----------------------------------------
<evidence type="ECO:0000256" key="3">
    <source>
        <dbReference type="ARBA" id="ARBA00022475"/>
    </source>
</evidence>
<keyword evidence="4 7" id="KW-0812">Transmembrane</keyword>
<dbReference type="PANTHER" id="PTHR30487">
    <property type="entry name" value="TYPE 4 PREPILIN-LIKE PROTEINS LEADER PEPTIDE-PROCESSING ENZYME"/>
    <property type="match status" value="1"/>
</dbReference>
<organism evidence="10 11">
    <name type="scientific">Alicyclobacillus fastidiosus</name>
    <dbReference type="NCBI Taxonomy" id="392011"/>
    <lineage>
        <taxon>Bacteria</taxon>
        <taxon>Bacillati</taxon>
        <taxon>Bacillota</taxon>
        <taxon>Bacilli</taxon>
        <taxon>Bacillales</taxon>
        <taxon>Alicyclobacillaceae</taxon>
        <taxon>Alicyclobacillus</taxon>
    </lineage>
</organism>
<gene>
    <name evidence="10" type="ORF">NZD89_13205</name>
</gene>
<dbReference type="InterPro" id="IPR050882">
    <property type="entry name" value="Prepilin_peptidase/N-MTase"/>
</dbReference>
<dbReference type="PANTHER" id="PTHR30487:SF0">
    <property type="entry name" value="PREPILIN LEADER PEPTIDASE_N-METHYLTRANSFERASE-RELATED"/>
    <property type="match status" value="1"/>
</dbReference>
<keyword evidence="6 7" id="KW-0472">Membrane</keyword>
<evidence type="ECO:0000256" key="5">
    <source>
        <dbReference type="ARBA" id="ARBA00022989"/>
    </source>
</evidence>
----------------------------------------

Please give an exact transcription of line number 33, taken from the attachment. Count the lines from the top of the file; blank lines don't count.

</dbReference>